Wednesday 26 October 2016

Image Transfer - Just when you think you know what's what. . .

I have been transferring images onto Polymer Clay for a couple of years now, so you would have thought that I would have it all sorted and under my belt and fully figured out etc etc. But I am still plagued by inconsistencies.
The issue is stickiness.
Once an image has been transferred, and all the paper has been rubbed off using the time honoured 'water and index finger' method, the image on the clay becomes sticky and is likely to smudge and transfer itself onto your fingers, however careful you are.
It's fine if you are making flat objects, like my tile beads, you just have to know when to stop rubbing the last tiny bits of paper off, knowledge that comes with experience, but if you are hoping to wrap the piece of clay with the image on round something, you are in trouble. Obviously, you can't wrap something round something else without touching the surface, however briefly, and when you do that, smudges and suchlike happen. And, as I like to wrap my images round things, this affects me.
My style has evolved to take account of that. In fact I have managed to make it work as a kind of faux ageing process, along with other tricks and processes. So it has become part of what I do and a step in the evolution of my style. However, I would like to find a way of stopping it happening for the times when I am not after that effect.

And. . . I thought I had. I have tried gently heating the image transferred clay to help the image to 'dry'. it doesn't. I have tried leaving it for a day or two. Nope, still sticky. I tried freezing it. Nope. I tried a thin layer of that floor polish stuff I can't remember the name of, and I thought that had worked, because it seemed to have done, but there was another issue I hadn't thought much about that has rendered all my experimenting kind of redundant. . .
Basically, I think a lot depends on the kind and brand of paper and ink involved. It has to be a photocopy/laser print, which I get from my local copy shop. I get things printed on an irregular basis, so if they change the brand of paper or toner, I wouldn't know. Sometimes I use the photocopier at the local library, which would use their particular paper and toner brand.
I have come to this conclusion because I can't explain the inconstancies I get any other way.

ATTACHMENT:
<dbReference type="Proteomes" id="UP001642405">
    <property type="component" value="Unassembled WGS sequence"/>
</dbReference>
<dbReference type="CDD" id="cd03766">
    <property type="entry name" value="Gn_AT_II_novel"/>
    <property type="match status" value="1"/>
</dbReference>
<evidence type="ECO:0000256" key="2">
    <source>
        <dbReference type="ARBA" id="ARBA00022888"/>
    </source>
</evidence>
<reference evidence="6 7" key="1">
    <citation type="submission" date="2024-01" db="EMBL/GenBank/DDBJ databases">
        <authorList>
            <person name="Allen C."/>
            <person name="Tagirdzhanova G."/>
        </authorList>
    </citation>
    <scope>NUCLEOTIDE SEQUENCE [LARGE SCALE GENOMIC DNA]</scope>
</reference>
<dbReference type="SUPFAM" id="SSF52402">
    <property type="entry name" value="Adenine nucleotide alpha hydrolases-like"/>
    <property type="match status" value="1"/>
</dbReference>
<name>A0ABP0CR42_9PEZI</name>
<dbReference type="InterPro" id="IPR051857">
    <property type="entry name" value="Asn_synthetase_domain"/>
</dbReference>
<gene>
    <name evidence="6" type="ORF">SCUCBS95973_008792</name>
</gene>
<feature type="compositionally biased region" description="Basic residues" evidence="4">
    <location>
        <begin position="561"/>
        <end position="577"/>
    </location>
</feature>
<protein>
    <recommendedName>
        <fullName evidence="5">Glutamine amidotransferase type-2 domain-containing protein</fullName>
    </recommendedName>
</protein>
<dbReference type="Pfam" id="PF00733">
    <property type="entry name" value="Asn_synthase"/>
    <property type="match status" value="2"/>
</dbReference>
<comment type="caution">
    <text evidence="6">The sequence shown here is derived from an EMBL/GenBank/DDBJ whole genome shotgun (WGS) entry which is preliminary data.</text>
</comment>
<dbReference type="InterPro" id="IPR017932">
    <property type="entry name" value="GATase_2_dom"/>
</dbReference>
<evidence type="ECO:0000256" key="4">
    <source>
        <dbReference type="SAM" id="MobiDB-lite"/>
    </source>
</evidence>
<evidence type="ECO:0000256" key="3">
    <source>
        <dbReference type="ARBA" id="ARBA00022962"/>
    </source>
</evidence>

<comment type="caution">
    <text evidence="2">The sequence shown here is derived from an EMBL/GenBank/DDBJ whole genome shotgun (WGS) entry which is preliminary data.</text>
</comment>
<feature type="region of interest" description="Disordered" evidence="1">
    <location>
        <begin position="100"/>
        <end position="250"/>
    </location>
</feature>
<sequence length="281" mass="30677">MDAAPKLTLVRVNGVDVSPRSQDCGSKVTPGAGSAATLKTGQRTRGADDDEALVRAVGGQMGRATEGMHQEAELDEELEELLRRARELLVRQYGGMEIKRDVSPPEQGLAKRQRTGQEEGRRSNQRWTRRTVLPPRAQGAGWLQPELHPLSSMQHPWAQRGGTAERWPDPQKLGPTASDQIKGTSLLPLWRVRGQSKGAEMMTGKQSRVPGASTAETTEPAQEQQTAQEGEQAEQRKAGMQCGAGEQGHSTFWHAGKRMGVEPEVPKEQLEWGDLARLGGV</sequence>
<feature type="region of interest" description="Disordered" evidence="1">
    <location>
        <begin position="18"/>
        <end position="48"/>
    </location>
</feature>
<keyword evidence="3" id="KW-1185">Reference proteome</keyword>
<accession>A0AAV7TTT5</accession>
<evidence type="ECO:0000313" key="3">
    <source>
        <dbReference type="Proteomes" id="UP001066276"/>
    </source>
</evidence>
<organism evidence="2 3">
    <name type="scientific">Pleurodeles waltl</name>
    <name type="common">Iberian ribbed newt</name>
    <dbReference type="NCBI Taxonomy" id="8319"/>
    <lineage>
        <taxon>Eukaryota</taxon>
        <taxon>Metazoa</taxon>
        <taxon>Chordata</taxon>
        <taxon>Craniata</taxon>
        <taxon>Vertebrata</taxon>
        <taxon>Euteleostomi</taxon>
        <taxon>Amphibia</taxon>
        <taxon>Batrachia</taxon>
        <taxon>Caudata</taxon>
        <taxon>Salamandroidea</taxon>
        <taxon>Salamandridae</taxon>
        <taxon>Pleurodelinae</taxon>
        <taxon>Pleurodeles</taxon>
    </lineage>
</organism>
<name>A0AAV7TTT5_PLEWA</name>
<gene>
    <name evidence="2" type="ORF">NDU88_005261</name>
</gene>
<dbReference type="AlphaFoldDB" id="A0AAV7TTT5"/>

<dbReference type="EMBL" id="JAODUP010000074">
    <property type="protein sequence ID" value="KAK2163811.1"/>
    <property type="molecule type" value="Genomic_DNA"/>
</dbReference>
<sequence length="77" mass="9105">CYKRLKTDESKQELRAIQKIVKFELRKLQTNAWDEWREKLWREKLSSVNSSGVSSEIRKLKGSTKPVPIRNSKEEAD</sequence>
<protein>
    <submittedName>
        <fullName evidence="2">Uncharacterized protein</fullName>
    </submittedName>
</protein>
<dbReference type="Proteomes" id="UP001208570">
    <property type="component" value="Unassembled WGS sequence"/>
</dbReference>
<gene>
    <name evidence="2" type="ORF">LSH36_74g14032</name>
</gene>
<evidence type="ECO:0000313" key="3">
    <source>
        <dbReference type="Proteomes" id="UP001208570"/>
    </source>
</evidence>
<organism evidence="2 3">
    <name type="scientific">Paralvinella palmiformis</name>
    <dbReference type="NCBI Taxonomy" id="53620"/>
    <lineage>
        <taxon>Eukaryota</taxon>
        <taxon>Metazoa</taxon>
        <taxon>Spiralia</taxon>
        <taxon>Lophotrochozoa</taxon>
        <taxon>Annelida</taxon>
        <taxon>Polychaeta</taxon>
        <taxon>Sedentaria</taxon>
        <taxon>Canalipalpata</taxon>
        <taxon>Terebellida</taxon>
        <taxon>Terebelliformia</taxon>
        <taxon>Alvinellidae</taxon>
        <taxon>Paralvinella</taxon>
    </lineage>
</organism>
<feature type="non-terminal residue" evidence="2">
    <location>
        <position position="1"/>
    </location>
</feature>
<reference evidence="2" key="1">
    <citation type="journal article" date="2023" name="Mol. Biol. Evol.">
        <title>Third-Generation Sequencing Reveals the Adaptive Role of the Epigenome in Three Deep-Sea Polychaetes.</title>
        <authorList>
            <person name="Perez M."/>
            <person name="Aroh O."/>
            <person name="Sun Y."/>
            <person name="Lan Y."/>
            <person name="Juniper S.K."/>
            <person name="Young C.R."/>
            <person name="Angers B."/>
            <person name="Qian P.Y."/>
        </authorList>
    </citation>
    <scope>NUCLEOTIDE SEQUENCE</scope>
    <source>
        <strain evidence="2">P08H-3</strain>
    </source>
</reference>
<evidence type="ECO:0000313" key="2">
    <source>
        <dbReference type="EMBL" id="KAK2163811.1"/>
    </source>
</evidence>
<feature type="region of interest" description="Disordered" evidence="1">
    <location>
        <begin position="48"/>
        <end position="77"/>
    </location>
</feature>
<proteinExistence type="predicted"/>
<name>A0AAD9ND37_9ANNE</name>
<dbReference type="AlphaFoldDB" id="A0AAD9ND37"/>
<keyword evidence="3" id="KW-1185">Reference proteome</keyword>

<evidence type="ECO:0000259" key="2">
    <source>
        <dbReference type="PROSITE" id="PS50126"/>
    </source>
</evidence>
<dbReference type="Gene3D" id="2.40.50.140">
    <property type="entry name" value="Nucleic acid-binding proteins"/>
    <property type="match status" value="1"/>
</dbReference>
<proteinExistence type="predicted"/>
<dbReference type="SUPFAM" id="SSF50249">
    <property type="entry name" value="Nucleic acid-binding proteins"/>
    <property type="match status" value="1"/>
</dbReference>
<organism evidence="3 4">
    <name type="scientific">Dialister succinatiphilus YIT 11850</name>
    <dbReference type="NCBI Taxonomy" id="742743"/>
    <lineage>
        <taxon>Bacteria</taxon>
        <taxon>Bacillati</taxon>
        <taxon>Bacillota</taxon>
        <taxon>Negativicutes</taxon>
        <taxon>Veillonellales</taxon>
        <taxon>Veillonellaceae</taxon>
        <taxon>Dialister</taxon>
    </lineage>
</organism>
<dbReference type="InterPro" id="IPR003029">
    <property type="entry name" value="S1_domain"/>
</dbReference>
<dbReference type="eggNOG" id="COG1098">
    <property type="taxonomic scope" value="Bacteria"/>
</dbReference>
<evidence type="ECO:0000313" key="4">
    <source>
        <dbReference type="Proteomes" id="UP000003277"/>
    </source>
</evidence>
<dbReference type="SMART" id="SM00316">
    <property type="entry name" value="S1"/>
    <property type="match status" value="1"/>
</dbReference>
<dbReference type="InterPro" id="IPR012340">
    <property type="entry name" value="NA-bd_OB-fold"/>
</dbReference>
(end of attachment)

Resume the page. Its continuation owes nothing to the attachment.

I have been messing around with some printed images from different times and places, and mostly they come out sticky. But some are fine. I hadn't noticed because I assumed that the Klear (I think that's what it's called now I remember) floor polish coating was the reason for this. But I don't think it was. . . Sigh. . .
I need to do some experimenting. It may be that coating the image a thin layer of something does actually help a bit in some cases. It may be that if I coat the image immediately it is possible it might stop the stickiness from happening. I haven't tried prolonged soaking to get the paper off, but I can't see why that would be any better.
Meanwhile, I have been following my fascination with distressed surfaces by not fiddling around trying to get a clean result, but going with the smudging and smearing and making some very organic, rustic, ancient looking beads. Everything leads to something else you may not have considered. . . That's my excuse anyway.
Jon x


  1. I've too been trying to transfer images for a while and have used the method you mention with the same problems. However I've just come across a method on YouTube that uses rubbing alcohol, where you do not need to rub the paper off. You merely keep pressing the image until the image transfers. The colours are not that dark still ok I think. I'm afraid you do still have the problem of smudging images tho if you are not careful. You could try using t shirt transfer paper although this is something that needs a lot of trial and error !!

    1. I haven't tried the rubbing alcohol technique. I'll have a play with it but if the colours are too weak it may not be much better. I have a dye sub ink printer but have only tried that with liquid clay and a heat gun. Comes out pale and bit fuzzy. The photocopier at the local library seems to make copies that don't smudge when transferred, I shall try copying some images that smudged on my old paper, there, and see if they still smudge on library paper. . . If they do I will be really confused.

  2. I've just started messing around with transfers - only on flat surfaces though - so thanks for sharing this. If nothing else, I'll go a little more gently on myself about it.

    1. Good luck with it. Best to keep the clay on the surface you are going to bake it on, as lifting it with blade or whatever in order to transfer it onto a tile for baking, bends the surface and that makes the surface crackle slightly I think, and lets the sticky ink through the somewhat dryer surface. Just in case you were doing that ;-) Feel free to ask me questions, though I may not be able to help much.

  3. Arghhh! I was hoping for a solution at the end of the post!! Drats!!!

    I'm thoroughly fascinated Jon as I'm about to take the leap. I had no idea there was - stickiness - involved. What a conundrum!

    If you figure it out - promise you'll let us know??

    I do love your bright colourful beads. I think the colours you've put together are just brilliant!

    1. Thanks, I'll keep my readership informed ;-) Damn you, stickiness!